Marco, what you describe here is exactly what communities should be doing to improve understanding of BEV technology and potential benefit in public sector use: voluntary projects with charitable corporate assistance. As battery technology eventually becomes economically viable, your community is much more prepared to make the right decisions in product selection, support, etc. Congratulations to all of you who have made this thoughtful step. My own education in this regard has been on a much smaller scale, with the construction of a 1.2kW-Hr bicycle battery from 169 surplus 18650 Panasoinc cells (yes, it's a big fella, fitting in the frame "triangle"). I have a thus far abortive project in waiting with a fantasy conversion on an early model Corvair convertible; this is going to await retirement for me to have the time, I'm afraid. I am EXTREMELY critical of huge municipal expenditures that don't offer nearly the value that they demand from taxpayers. An extra USD50k or more for each 42 pax bus is a crime.
      EZEE
      • 3 Years Ago
      Sweet - 130 miles seems about right, although 'priced competitively' seems somewhat vague... Quick Question (and not trying to piss anyone off I am just curious) - Seeing as a bus is a fairly large vehicle, and charging one would require some amps - any clue as to whether or not a fleet of these would be a major drain on the electric grid for smaller to mid sized towns? Currently we hear of brown outs here and there during summer months, so just asking. And, NOT trying to piss anyone off...
        paulwesterberg
        • 7 Months Ago
        @EZEE
        My guess is that charging a bus would use less juice than an average house. Charged a whole fleet off peak, after 10pm would not cause problems because the grid has a lot of excess capacity at that time. The fleet lot would need an upgraded electrical supply such as those used by small manufacturing plants. If they needed to a Utility could wire up the electrical supply so they could shut down power if they experienced supply problems. In the mid 90's I worked at a large window factory which was shut down for a couple days during the middle of the summer in order to reduce electrical demand.
          Dave
          • 7 Months Ago
          @paulwesterberg
          The average house uses 29 kwh per day. This bus will need at least 200 kwh (222 kwh from the plug if the charging operation is 90% efficient) http://205.254.135.24/tools/faqs/faq.cfm?id=97&t=3
          Dave
          • 7 Months Ago
          @paulwesterberg
          "My guess is that charging a bus would use less juice than an average house. " Youre off by a factor of ten or so.
          DaveMart
          • 7 Months Ago
          @paulwesterberg
          222kwh charged for 8 hours overnight is only around 27kw, or 270kw for 10 buses. Not a huge energy flow for a small industrial plant, but obviously local transformers etc need to be brought up to scratch. The advantage is that they would largely be charged overnight, when the flow to industry is less. People normally talk about the energy consumption per household, which is a bit misleading as most electricity is not used in the home, so use per capita is much higher.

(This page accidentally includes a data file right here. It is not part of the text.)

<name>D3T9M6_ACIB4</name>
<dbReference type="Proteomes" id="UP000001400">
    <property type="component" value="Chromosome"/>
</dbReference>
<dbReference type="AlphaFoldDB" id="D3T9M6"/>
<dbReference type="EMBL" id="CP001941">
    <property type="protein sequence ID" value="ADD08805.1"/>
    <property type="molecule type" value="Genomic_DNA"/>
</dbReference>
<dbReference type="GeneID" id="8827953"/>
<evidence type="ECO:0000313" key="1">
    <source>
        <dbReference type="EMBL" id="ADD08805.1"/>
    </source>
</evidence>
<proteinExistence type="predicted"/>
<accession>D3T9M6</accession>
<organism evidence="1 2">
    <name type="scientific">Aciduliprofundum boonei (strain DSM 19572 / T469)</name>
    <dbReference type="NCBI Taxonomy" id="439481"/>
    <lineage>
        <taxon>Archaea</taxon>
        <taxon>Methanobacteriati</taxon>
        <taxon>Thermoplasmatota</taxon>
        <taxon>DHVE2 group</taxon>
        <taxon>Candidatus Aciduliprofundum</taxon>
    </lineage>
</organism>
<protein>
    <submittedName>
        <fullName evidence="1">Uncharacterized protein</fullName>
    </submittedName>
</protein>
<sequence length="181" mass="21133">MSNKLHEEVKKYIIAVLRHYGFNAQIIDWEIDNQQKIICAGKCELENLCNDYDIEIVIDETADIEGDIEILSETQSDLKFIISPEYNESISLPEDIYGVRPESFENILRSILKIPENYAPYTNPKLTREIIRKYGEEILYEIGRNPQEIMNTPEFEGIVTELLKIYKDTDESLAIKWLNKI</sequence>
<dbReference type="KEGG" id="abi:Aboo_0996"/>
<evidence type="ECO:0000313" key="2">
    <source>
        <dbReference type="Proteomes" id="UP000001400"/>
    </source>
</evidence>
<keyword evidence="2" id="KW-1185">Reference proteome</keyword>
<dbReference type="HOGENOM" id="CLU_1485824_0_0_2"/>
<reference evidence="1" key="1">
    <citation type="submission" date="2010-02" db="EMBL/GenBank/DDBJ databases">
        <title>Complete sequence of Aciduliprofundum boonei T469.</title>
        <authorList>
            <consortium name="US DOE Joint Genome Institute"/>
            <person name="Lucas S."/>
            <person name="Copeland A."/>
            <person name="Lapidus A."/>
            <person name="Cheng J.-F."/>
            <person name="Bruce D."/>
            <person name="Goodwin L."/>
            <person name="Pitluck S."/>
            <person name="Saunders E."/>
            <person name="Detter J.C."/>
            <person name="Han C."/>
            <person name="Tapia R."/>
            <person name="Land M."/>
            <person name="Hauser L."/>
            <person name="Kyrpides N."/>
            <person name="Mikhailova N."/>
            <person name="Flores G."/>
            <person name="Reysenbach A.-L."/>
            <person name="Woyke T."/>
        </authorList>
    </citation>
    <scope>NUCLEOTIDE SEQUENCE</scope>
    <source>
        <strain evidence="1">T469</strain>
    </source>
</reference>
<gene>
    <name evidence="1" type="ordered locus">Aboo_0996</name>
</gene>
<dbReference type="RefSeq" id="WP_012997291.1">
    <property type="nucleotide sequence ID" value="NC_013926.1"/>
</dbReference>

DaveMart
          • 7 Months Ago
          @paulwesterberg
          Very rough figures for electricity use in the home would be a flow of around 1kw per house, or 100 Gwe or so. Baseload capacity in the US is about 500 Gwe, let alone peak, so only around 20% of electricity is used in the home.
        Tysto
        • 7 Months Ago
        @EZEE
        Brown outs occur in the middle of the day in the summer, when it is hot and everyone has their A/C on. These buses can just avoid recharging during peak demand periods. That's not true of, say, a new factory, which no one ever worries will be "a major drain on the electric grid."
          Ryan
          • 7 Months Ago
          @Tysto
          And a lot of schools are out over the summer months... The buses could be hooked to a smart grid to help boost voltage if they aren't being used by the school.
          Dave
          • 7 Months Ago
          @Tysto
          "That's not true of, say, a new factory, which no one ever worries will be 'a major drain on the electric grid.'" There are plenty of people who worry about that. It isn't normally a topic of conversation on this board, but the availability of electricity, water, natural gas, transportation routes, human resources, etc, are all definitely considered when a factory is being planned.
          EZEE
          • 7 Months Ago
          @Tysto
          Building a new factory takes some time, and as a result, special facilities may be involved to handle the power. I didn't ask to be 'fresh' - but if a school district suddenly switched over, would there be issues. Honestly not trying to be annoying...just asking...
          BipDBo
          • 7 Months Ago
          @Tysto
          Here is Florida, we don't really get sudden heat waves, but we have cold snaps, and everyone has electric heat instaed of burning fossil fuel. Our brown outs occur in the middle of the nigh during a cold snap.
      imoore
      • 3 Years Ago